OPINION: Critical race theory should be required in K-12 schools


There is a lot of debate about whether critical race theory  should be taught in schools. But how many people actually recognize what the term means?

According to Britannica, CRT “is an intellectual movement and a framework of legal analysis” that states that race is merely a social construct and that the legal institutions in America are inherently racist according to Britannica.

This debate has recently made its way to Kansas. The Derby High School Principal Tim Hamblin was ordered to apologize after he showed a video to staff of a Black author sharing her experience of being treated differently at a grocery store because of her race. A staff member then emailed a board member claiming that the video caused a “hostile work environment” and that board member forced the principal to apologize.

Some claim that the legal institutions in America are inherently racist. What does that mean? Simply, it means a variety of items important to life have embedded prejudice or policies that work against minorities — mainly people of color. Where can this prejudice be seen? Housing, health care, environment, education, criminal conviction, to name a few..

For example, Americans still see the effects of redlining today. This started in the 1930s when the government-sponsored Home Owners’ Loan Corporation and the Federal Home Loan Bank Board sought to separate predominantly Black neighborhoods from obtaining services, according to TV network History. 

Although the Fair Housing Act of 1968 aimed to end redlining, imprints of previous policy remain prevalent. According to a study by the National Community Reinvestment Coalition, 74 percent of the redlined neighborhoods 90 years ago are low-to-moderate income neighborhoods today; in addition, 64 percent are a majority-minority.

CRT analyzes facts and helps provide a more clear understanding of racism in America and how, even if individuals’ attitudes are not racist, racism is embedded in the policies and institutions that shape their country, and as a result, them.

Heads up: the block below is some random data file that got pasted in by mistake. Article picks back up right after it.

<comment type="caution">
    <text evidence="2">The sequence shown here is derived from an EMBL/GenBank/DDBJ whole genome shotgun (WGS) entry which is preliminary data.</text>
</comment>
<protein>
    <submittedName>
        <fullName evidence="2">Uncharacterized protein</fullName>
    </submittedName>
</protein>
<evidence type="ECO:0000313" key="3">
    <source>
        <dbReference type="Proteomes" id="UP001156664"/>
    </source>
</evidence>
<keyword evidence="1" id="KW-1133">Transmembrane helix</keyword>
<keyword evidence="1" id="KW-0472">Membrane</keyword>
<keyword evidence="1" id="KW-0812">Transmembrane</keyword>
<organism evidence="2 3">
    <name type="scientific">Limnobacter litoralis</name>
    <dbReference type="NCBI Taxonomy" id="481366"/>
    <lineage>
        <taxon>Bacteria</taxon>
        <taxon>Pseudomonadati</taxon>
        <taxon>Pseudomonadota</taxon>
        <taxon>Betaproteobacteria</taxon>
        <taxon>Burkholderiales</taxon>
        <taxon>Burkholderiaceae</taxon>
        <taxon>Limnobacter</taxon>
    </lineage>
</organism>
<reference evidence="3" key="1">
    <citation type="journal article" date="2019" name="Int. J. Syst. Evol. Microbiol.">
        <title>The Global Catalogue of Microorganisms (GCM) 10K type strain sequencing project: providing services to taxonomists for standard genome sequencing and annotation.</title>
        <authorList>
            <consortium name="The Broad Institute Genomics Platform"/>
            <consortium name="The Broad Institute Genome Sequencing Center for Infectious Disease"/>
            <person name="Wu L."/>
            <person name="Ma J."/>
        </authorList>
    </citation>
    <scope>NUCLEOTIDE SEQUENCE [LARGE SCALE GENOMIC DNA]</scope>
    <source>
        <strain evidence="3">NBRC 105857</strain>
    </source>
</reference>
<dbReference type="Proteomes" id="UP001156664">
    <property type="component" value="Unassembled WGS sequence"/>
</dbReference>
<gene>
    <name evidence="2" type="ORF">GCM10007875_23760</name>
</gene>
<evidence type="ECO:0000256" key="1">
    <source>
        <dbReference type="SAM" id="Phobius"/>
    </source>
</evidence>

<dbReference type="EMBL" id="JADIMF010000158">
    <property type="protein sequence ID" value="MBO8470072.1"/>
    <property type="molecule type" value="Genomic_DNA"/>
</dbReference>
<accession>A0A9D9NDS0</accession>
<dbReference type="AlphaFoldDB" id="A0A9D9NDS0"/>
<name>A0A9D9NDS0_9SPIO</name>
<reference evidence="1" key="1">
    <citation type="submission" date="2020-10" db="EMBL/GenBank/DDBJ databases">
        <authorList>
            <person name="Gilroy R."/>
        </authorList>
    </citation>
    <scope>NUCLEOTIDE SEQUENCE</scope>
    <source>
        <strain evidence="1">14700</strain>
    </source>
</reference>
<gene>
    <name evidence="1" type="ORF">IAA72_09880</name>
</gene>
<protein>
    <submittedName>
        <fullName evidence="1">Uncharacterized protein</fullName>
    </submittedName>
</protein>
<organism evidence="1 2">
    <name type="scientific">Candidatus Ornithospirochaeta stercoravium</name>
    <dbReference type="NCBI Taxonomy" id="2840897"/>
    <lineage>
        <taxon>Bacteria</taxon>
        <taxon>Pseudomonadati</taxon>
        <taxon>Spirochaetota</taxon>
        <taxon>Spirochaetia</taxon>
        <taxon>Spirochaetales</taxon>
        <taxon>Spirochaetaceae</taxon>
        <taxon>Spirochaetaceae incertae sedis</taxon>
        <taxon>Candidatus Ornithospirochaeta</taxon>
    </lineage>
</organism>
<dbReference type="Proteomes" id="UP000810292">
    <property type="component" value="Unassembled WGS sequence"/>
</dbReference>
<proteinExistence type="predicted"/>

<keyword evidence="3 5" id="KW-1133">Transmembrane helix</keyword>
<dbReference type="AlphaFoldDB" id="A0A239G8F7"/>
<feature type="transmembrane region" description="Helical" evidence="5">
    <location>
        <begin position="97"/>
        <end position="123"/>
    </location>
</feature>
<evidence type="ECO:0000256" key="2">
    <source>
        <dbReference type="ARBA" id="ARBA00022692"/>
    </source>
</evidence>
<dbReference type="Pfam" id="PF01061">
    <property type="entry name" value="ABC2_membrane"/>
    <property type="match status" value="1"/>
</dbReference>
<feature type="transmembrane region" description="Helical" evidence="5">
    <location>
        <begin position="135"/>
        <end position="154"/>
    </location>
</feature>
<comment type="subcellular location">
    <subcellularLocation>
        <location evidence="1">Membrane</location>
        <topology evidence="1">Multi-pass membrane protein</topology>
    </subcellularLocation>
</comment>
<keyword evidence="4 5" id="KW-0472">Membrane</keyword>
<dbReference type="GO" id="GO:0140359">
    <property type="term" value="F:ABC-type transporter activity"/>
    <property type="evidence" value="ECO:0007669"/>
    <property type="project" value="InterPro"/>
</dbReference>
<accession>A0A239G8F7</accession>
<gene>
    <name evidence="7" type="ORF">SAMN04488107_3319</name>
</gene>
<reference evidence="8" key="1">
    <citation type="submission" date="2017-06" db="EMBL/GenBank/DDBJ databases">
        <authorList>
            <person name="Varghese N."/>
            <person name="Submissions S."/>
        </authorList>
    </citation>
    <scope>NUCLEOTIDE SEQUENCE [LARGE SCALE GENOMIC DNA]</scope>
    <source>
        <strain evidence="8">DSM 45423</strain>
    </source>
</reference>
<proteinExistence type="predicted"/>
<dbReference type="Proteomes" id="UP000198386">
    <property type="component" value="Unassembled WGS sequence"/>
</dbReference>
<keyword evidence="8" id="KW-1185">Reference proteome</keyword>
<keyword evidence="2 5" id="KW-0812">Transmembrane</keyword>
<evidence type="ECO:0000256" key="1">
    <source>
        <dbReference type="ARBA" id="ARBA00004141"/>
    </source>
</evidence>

Recently, there has been a large debate over whether CRT should be taught in K-12 schools. The information taught by the subject is crucial to understanding how racial inequality still persists today, even if some do not see blatant acts of racism in their day-to-day life. 

Several states in America, like Arkansas and Oklahoma, have already banned the teaching of CRT, and many states are looking to ban it. 

Banning the teaching of  CRT in schools poses a question: If certain aspects regarding race cannot be taught in school, what can? Arkansas bills currently in effect have gray areas on what can be taught and what crosses the line. If teachers wanted to teach about historical laws, Jim Crow for example, will they be restricted in their ability to do so? And if so, what does this mean for the education of future Americans?

There are also questions raised about freedom of speech and if laws banning the teaching of CRT conflict with it.

Personally, I think the concept helps educate Americans and promotes the dismantling of systems that have or continue to oppress groups of people. Whether you believe CRT is necessary for Americans K-12 to learn, the proposals to ban the teachings altogether threaten the understanding of people of color’s history in America.